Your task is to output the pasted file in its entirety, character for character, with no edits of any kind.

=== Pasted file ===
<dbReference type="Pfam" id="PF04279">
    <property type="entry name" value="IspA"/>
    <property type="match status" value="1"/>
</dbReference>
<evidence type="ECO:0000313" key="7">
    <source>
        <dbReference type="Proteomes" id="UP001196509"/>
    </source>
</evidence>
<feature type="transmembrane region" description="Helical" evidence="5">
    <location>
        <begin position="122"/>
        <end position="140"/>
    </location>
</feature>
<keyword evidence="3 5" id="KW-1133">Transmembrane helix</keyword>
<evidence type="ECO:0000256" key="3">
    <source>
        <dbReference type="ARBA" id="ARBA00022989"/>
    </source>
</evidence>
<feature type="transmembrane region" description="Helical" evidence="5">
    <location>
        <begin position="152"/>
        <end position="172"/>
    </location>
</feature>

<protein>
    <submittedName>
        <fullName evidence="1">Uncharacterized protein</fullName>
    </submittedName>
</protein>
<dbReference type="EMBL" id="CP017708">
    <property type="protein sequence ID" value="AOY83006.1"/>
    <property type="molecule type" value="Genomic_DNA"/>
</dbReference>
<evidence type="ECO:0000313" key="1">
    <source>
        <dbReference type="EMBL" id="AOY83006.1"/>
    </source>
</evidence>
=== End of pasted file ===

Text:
<dbReference type="Pfam" id="PF04279">
    <property type="entry name" value="IspA"/>
    <property type="match status" value="1"/>
</dbReference>
<evidence type="ECO:0000313" key="7">
    <source>
        <dbReference type="Proteomes" id="UP001196509"/>
    </source>
</evidence>
<feature type="transmembrane region" description="Helical" evidence="5">
    <location>
        <begin position="122"/>
        <end position="140"/>
    </location>
</feature>
<keyword evidence="3 5" id="KW-1133">Transmembrane helix</keyword>
<evidence type="ECO:0000256" key="3">
    <source>
        <dbReference type="ARBA" id="ARBA00022989"/>
    </source>
</evidence>
<feature type="transmembrane region" description="Helical" evidence="5">
    <location>
        <begin position="152"/>
        <end position="172"/>
    </location>
</feature>

<protein>
    <submittedName>
        <fullName evidence="1">Uncharacterized protein</fullName>
    </submittedName>
</protein>
<dbReference type="EMBL" id="CP017708">
    <property type="protein sequence ID" value="AOY83006.1"/>
    <property type="molecule type" value="Genomic_DNA"/>
</dbReference>
<evidence type="ECO:0000313" key="1">
    <source>
        <dbReference type="EMBL" id="AOY83006.1"/>
    </source>
</evidence>